Okay, so I’m going to break my session length rule for this last entry, but only because I feel this game is a special case where, if you can fight through the sleep barrier and play this game in one sitting, you absolutely should.

The Outer Wilds, much like Minit, places the player in a perpetual time loop where you can explore an entire mini solar system, but you only have 22-minutes to do so before the world resets, and you need to set off into the skies above Timber Hearth once again.

I regularly tout this game as the epitome of one-time epics, where returning to this for a replay will never be the same, and this is why playing this in one block is so rewarding.

The solar system in The Outer Wilds is one filled with incredible planets and locations, each with its own cool puzzles and environmental mechanics, and only through exploring and gaining an intimate understanding of how each area works can you begin to piece together the process needed to break the loop.

It’s a game that offers total explorative freedom, an incredibly atmospheric setting, complete with a killer soundtrack, and some of the most clever, cohesive game design ever. If that isn’t an endorsement to play this one, then I don’t know what is. Just a tip, though. Savor it, because you only get to experience this one for the first time once.

Honorable Mentions

dear esther Indies You Should Play in One Sitting
Dear Esther

There are just too many one-and-done experiences to give a spot on this list, but that’s what honorable mentions sections were made for, right? Here are all the one-sitting gems that you should check out after you exhaust the list above:

  • Dear Esther
  • Bastion
  • Doki Doki Literature Club
  • LIMBO
  • What Remains of Edith Finch
  • Child of Light
  • Dust: An Elysian Tale
  • Never Alone
  • Little Nightmares
  • Abzu
  • SOMA
  • Firewatch
  • Grow Home
  • Killer Frequency
  • Bramble: The Mountain King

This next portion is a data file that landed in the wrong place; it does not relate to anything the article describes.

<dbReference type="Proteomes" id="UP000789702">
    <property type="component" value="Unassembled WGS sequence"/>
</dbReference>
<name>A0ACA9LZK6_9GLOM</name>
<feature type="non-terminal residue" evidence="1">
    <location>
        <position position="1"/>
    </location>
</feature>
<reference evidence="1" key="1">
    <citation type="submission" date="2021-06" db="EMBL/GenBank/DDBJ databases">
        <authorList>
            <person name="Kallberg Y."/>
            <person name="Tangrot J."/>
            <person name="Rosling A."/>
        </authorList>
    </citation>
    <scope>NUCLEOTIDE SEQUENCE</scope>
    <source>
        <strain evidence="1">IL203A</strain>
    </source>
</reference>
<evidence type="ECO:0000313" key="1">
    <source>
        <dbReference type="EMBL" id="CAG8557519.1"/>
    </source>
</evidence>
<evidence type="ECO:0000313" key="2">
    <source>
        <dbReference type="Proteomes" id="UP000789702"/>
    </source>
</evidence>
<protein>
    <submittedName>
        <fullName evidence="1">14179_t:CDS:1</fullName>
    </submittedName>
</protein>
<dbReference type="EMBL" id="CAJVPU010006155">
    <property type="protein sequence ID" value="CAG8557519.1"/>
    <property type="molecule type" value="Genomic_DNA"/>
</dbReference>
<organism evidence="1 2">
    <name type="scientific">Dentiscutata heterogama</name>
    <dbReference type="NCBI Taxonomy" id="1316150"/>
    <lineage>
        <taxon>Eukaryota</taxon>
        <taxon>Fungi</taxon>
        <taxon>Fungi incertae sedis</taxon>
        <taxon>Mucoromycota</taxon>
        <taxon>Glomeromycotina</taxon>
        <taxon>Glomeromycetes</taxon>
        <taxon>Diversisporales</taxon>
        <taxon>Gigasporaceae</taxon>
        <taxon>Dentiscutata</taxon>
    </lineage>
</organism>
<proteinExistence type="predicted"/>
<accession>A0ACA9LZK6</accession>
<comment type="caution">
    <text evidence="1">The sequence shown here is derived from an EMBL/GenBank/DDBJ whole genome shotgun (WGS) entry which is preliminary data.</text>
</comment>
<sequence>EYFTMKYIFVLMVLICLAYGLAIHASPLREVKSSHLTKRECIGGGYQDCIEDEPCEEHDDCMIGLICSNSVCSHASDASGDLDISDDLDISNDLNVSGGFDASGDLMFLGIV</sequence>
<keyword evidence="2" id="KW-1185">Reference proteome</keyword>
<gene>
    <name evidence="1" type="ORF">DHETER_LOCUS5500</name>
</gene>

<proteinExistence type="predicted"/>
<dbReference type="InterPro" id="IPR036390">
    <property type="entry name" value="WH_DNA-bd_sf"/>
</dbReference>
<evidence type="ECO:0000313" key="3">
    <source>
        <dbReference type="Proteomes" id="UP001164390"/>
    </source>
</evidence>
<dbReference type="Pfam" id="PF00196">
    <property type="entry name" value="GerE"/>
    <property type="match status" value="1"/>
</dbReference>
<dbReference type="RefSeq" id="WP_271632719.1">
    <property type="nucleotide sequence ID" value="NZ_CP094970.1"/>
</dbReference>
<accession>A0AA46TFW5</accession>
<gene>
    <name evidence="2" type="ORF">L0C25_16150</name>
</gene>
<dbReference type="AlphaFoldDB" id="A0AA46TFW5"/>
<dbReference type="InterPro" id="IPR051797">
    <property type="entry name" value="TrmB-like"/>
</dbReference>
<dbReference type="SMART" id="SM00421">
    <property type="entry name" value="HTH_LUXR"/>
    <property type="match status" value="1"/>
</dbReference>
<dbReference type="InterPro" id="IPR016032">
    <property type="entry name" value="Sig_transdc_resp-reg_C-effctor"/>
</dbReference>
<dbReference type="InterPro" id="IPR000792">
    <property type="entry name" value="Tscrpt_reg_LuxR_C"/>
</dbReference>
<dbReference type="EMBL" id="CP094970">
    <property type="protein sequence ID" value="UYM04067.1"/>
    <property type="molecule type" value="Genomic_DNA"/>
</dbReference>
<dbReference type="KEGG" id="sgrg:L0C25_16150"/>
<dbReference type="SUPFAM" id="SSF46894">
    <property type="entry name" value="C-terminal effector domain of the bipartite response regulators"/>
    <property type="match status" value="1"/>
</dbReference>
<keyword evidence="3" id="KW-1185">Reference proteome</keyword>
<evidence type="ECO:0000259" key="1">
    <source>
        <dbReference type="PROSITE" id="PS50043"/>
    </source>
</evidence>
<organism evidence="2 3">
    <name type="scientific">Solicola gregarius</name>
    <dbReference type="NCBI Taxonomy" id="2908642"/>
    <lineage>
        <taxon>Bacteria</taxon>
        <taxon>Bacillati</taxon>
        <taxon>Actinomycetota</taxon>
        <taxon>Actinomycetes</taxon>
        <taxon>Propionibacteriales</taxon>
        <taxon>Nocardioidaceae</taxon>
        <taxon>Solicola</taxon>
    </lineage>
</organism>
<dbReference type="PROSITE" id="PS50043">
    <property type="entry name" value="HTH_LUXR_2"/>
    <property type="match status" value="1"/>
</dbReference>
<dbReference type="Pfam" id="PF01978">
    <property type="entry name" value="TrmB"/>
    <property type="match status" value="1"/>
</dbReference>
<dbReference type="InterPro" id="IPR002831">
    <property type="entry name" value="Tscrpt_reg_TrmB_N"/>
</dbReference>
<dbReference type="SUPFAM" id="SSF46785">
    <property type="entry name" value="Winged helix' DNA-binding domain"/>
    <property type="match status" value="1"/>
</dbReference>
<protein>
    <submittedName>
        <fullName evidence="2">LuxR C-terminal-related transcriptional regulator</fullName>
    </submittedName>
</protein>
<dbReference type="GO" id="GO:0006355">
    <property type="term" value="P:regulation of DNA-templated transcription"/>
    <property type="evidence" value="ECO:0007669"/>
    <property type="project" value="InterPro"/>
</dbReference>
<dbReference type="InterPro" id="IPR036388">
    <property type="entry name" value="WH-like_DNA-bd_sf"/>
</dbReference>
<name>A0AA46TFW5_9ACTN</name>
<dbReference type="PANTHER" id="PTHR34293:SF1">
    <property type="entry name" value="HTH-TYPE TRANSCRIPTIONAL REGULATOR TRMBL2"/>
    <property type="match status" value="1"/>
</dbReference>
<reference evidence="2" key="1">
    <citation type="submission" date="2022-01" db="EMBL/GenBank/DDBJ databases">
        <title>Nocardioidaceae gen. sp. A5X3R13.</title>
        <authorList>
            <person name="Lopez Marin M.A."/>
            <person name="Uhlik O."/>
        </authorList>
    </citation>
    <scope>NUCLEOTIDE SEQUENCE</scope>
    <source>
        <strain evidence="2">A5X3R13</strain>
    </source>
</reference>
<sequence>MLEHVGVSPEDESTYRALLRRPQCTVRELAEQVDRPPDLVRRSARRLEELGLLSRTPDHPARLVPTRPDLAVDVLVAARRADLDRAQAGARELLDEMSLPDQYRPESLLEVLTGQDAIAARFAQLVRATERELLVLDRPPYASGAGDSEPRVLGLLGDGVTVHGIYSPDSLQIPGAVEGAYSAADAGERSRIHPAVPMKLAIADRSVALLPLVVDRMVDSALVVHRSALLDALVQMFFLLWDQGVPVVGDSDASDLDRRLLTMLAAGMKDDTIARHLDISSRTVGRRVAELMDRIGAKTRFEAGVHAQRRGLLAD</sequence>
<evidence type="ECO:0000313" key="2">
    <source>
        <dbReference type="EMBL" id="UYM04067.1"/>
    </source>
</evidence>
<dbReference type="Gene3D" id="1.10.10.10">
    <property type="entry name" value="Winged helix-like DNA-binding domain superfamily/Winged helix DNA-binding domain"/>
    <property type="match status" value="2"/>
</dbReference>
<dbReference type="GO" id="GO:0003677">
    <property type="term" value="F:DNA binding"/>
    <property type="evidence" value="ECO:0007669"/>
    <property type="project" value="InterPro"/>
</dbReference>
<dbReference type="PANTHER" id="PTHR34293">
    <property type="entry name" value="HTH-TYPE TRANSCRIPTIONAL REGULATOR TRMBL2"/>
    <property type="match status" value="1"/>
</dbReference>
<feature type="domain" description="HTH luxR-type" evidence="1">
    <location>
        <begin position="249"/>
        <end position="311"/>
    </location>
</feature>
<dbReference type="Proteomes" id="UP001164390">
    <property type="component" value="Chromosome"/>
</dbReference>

• Oxenfree
  • Donut County
  • Stray
  • The Artful Escape
  • Toem
  • Flower
  • The Unfinished Swan
  • Tacoma
  • Turnip Boy Commits Tax Evasion

FAQs

Question: How Long Are Indie Games Usually?

Answer: That’s like asking how long a piece of string is, because you have indies like Minit that can be finished in one hour, and you also have games like Disco Elysium that can make up to 30-40 hours. However, to generalize and estimate the average indie game length, I would say it would be somewhere between 6-8 hours.

Question: Which is the best One Sitting Indie?

Answer: This is a matter of preference, but for me, it has to be Journey, closely followed by The Outer Wilds. These are games that live rent-free in my head, and I can’t imagine that would still be the case if I had broken up the experience with regular breaks.

Question: What Are Some Indies You Shouldn’t Play In One Sitting?

Answer: There are some games that really shouldn’t be absorbed in one sitting, as they are too long, too dense, too intense, or the player can benefit from taking time away to let things ruminate. So here are just a few examples of games that need to be broken up over multiple sittings:
• Disco Elysium
• Spiritfarer
• Hades
• Hollow Knight
• Celeste
• Pathologic 2
• Neon White

Short and Sweet!

As you can see, there are some real standout titles that can be completed from start to finish in one sitting. Thanks to these games’ incredible pacing, all-killer, no-filler approach to game design, and in most cases, rich narrative throughout.

These games serve as bite-sized masterpieces that you can enjoy in full when you have a day to yourself, or if you are like me and can’t sleep at night.

I hope that this list helps you bolster your library with rainy-day games to play, and as always, thank you for reading Indie Game Culture.